Israel Leads the Way in Detecting SARS and Deadly Biological Agents


As concern over Severe Acute Respiratory Syndrome (SARS) grows worldwide, Israeli technology is leading the way in the race to develop a method of quickly detecting the presence of viruses that cause such illnesses, ISRAEL21C reported. Integrated Nano-Technologies, a leading U.S. company, is now using Israeli technology developed at the Haifa Technion as the backbone of a new DNA based testing system called BioDetect that will rapidly and accurately test for the presence of biological pathogens, such as the virus that causes SARS as well as anthrax, and smallpox.

According to a World Health Organization report, a total of 3169 cases of SARS, with 144 deaths, have been reported to WHO from 21 countries.

The Rochester, New York-based Integrated Nano-Technologies has acquired from the Technion Research and Development Foundation in Haifa the right to use three patents developed by its researchers, which cover the metallization of DNA, and form the basis for the BioDetect system. Technion’s ground-breaking work in this field has been recognized in the journals Science and Nature.

According to the company, the Israeli technologies, when combined with INT’s expertise in chip fabrication and molecular biology, will produce an entirely new and more effective sensor for virus detection.

The BioDetect system will fill a substantial void in current methods of detection, which are slow, lab-based, and expensive. The system will return results in less than 30 minutes, and is small enough to be carried for use outdoors or installed in air circulation systems, according to INT.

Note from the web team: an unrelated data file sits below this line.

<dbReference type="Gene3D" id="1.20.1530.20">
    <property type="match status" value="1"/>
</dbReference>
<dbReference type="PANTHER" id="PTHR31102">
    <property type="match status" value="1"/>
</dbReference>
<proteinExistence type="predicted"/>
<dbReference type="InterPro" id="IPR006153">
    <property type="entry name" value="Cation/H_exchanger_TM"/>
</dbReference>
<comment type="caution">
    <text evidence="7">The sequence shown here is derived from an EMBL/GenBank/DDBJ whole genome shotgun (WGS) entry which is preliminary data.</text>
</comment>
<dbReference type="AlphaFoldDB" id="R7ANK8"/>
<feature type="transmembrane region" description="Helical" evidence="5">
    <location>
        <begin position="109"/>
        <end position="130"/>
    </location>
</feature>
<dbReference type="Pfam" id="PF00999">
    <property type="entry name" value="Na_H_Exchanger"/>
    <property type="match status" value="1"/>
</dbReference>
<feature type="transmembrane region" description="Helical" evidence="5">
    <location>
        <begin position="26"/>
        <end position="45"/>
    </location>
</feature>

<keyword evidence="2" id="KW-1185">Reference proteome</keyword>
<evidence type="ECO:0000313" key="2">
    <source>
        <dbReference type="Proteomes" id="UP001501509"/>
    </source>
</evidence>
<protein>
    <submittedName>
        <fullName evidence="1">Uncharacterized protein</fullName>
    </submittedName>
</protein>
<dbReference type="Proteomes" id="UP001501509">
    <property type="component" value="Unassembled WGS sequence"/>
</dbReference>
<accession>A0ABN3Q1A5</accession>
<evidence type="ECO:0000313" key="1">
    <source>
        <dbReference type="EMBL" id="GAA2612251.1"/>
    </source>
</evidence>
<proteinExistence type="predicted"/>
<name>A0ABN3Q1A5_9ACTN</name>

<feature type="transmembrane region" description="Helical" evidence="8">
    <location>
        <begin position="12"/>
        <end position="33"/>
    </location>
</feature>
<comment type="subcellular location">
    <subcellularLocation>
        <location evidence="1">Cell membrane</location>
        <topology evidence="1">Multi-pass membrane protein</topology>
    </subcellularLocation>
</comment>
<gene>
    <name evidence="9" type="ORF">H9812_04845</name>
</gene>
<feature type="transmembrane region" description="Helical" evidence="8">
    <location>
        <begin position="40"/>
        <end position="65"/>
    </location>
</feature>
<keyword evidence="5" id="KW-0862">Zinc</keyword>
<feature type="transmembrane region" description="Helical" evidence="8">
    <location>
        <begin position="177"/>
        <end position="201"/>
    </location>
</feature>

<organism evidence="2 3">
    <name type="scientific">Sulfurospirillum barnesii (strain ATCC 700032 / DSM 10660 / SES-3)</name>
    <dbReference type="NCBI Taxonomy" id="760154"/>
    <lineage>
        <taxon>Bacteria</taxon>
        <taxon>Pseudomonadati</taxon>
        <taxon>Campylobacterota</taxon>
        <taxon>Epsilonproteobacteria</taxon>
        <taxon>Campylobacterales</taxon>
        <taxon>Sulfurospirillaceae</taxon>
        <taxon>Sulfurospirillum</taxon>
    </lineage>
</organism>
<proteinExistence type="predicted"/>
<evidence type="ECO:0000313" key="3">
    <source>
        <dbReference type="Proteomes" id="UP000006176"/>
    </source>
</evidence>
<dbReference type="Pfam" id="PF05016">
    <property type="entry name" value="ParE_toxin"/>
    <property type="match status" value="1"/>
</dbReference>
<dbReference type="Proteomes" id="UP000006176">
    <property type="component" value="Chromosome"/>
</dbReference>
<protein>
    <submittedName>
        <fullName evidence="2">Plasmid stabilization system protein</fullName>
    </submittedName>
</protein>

"Traditional biological agent detection systems involve sending samples to laboratories, where they undergo a complex testing process that can take up to 24 hours to complete," said Michael Connolly, CEO of Integrated Nano-Technologies.

"The BioDetect system will generate results in the field substantially faster and with greater accuracy than any existing system or test."

The Technion team included Prof. Uri Sivan, Dr. Yoav Eichen, and technician Gedalia Ben Yosef. The company paid the Technion $4 million in cash and will pay royalties on future sales. This is the first deal of its kind for the Technion in the nanotechnology field.

Dmatek Ltd., a Tel-Aviv based company, is also helping in the fight against SARS, saying last week it would supply electronic monitoring systems to the Health Ministry of Singapore to monitor the whereabouts of SARS patients subject to quarantine. Dmatek’s products enable people to be tracked without interruption while they go about their daily lives.

Source: New York Israeli Consulate